March 16, 2011

Fitness conference highlights

Just got back from a three and a half day fitness conference and thought I would share some of the highlights (and lowlights) with you over the next few posts:

“Functional training” continues as a dominant buzzword in the fitness industry. Functional training simply means training to make your body stronger in life, rather than just in the gym.  Traditional strength training can help you excel at bicep curls, but it probably will not help you hit a ball harder or drag your resisting dog into the tub.
Functional training involves working multiple joints in a manner that should translate better into everyday life. The exercises are usually weight-bearing activities, and often include a balance component.  Examples include the wood chop and the one legged dead lift:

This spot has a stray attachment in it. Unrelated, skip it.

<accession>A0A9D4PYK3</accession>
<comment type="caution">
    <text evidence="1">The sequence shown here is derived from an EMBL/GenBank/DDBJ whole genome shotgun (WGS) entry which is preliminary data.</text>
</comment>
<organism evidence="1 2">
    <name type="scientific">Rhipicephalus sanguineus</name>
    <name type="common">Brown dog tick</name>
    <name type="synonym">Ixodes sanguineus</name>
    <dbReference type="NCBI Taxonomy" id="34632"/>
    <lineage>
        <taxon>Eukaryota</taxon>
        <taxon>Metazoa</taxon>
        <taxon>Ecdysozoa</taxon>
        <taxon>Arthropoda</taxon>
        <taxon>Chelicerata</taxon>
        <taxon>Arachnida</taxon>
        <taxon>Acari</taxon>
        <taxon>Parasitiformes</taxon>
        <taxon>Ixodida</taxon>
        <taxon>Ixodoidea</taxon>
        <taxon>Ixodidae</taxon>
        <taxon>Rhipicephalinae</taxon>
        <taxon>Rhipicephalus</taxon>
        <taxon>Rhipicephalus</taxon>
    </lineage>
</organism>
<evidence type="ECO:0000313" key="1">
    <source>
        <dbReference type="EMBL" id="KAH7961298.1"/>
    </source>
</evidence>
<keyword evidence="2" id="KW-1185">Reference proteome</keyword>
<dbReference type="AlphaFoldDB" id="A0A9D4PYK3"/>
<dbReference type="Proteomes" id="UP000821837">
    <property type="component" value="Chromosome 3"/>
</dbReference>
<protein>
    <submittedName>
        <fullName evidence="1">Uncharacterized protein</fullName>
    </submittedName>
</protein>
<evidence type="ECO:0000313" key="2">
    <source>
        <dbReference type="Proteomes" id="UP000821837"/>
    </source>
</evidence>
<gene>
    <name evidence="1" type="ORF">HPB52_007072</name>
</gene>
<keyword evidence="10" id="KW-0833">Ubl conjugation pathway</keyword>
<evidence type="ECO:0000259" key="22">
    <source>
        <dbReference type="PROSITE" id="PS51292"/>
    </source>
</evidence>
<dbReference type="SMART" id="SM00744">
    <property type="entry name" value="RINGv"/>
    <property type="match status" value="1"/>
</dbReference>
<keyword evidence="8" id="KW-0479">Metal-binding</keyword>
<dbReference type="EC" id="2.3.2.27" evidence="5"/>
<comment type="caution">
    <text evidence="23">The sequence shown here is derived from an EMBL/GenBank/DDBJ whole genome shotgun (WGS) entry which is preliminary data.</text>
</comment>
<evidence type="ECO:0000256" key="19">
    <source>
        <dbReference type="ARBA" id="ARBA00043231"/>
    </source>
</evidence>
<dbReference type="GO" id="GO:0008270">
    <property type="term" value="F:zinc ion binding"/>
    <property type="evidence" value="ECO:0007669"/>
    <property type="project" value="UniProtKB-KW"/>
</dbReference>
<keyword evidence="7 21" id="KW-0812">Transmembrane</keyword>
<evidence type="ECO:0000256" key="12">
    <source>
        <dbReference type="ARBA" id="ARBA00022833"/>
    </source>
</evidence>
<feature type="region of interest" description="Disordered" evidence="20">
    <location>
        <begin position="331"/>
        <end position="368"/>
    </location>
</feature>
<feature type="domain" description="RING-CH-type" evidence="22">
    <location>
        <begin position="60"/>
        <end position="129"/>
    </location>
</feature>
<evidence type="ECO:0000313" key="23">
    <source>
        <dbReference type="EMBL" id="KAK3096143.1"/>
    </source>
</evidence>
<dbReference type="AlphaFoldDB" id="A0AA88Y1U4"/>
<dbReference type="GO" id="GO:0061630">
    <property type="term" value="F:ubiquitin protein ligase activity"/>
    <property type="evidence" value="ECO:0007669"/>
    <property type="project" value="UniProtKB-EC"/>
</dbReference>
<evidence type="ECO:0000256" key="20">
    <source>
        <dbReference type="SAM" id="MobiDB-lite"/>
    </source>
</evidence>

There are those in the fitness industry who advocate a functional only approach, but most of us are are not ready to throw away the machines.  Traditional weight training improves body composition, reduces blood pressure, and decreases the severity of diabetes and heart disease, among other benefits.  It is a good place for those new to exercise, as you do not need good balance or core stability to perform a seated hamstring curl.  One groundbreaking study had nursing home residents who were in wheelchairs or walked with a cane perform leg presses, hamstring curls and leg extensions (very traditional “non functional” exercises) for several months.  At the end of the study, several who had been in wheelchairs were walking with canes, and all who walked with canes were able to walk unassisted.  If that is not functional, I do not know what is!

So what is the best way to workout?  As usual, my answer is variety; include a combination of traditional strength training and multiple joint functional exercises.  You will get a body that looks better AND works better.

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